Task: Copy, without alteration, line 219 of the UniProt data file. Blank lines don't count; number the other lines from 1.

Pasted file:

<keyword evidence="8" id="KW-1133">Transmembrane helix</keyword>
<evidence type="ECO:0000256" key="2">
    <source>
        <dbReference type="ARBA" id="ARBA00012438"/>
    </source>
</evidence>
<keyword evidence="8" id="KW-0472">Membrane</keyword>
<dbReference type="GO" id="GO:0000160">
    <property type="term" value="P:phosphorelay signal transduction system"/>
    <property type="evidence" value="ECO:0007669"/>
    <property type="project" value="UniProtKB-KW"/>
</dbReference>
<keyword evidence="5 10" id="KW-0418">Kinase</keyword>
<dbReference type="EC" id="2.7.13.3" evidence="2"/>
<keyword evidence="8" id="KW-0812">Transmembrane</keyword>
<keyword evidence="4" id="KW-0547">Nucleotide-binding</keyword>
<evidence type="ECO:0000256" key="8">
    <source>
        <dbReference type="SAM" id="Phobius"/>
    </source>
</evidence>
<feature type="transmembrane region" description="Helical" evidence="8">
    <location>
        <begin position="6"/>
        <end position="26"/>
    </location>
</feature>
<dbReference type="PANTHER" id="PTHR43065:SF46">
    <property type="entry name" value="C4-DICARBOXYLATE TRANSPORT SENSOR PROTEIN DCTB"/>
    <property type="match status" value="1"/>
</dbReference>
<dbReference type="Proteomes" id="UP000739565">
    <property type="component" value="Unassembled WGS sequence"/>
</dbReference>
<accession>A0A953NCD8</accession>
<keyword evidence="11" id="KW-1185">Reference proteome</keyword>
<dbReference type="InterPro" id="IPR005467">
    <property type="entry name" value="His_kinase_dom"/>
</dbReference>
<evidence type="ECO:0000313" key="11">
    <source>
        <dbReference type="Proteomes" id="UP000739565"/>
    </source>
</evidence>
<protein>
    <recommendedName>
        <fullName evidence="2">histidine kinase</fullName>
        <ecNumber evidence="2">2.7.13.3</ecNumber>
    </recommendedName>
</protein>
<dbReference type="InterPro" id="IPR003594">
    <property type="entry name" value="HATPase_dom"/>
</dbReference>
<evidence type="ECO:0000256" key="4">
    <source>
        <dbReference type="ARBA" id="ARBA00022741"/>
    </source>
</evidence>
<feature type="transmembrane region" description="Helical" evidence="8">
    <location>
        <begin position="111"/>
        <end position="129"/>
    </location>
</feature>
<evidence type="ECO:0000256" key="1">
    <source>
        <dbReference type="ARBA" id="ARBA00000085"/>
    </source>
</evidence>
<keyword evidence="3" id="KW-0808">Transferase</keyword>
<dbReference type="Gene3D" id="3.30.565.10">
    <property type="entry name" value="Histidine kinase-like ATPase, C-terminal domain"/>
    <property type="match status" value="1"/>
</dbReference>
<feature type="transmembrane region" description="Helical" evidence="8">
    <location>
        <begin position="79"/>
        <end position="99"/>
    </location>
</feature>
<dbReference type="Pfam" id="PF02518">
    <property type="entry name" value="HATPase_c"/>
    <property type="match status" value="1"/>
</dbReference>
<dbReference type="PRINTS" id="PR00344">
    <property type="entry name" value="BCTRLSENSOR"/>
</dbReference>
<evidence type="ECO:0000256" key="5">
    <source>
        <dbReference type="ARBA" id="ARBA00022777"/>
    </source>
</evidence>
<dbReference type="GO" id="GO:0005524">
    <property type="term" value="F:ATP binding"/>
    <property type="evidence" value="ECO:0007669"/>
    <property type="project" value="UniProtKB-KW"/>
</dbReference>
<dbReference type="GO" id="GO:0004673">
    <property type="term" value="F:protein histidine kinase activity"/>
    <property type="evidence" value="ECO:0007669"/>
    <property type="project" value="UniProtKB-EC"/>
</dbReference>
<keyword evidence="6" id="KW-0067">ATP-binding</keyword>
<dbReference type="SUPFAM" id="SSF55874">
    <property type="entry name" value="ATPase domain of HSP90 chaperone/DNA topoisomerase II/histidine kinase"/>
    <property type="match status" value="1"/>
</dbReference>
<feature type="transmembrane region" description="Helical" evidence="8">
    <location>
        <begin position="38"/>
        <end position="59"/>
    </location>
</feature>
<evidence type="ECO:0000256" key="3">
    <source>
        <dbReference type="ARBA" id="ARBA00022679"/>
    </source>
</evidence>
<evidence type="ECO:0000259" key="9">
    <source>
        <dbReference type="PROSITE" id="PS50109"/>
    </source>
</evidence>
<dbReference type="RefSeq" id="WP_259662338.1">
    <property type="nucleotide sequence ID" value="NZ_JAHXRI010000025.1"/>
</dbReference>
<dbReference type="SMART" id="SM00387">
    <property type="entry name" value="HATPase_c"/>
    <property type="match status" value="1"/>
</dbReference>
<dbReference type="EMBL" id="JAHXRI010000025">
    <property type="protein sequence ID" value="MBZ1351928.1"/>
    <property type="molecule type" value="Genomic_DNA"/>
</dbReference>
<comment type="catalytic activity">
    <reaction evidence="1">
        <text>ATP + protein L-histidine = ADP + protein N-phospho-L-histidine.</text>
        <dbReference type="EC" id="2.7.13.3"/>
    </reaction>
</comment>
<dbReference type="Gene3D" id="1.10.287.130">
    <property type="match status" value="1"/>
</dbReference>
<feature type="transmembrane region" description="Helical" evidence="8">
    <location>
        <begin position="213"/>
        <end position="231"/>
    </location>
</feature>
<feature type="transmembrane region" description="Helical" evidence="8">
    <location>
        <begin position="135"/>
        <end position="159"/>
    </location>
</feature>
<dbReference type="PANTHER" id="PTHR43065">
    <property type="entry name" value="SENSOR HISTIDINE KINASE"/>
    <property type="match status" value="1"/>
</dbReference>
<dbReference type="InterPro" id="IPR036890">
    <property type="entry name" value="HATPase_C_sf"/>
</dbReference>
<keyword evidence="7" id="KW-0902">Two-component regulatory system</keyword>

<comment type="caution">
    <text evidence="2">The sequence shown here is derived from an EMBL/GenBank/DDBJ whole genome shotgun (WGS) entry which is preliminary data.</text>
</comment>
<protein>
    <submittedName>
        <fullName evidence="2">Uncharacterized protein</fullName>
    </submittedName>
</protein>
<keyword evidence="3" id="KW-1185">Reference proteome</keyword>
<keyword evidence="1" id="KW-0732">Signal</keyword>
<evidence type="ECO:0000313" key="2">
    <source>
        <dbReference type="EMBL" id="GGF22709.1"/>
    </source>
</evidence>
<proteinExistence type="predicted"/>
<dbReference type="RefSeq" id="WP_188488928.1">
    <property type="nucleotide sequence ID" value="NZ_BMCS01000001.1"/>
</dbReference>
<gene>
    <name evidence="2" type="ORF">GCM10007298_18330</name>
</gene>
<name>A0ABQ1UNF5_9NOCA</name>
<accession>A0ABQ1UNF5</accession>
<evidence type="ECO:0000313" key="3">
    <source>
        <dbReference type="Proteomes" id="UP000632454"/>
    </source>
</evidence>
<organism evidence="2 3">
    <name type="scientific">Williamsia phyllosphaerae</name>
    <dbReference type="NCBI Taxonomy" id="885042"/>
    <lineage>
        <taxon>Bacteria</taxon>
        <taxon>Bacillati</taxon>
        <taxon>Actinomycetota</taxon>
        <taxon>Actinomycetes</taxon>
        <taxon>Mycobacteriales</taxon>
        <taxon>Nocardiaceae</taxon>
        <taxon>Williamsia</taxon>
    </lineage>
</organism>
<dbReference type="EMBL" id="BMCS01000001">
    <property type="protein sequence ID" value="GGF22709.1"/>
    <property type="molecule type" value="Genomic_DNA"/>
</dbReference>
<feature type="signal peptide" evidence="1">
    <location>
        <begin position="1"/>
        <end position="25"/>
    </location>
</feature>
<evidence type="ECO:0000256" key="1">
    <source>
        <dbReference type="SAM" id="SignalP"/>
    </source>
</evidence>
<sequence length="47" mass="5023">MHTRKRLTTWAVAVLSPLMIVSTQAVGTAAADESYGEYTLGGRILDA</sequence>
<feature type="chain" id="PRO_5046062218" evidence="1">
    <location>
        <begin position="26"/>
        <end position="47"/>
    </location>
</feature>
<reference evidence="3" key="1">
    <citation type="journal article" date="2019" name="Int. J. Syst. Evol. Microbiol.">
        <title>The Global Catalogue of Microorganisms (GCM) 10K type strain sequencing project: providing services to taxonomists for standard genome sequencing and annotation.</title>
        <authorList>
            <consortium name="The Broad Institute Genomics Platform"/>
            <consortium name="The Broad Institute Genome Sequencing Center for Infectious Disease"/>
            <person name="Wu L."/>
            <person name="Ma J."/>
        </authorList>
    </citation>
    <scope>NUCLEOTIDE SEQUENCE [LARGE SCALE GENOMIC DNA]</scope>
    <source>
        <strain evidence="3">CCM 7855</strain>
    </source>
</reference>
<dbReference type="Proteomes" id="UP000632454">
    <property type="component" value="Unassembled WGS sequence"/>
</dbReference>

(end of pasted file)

    </source>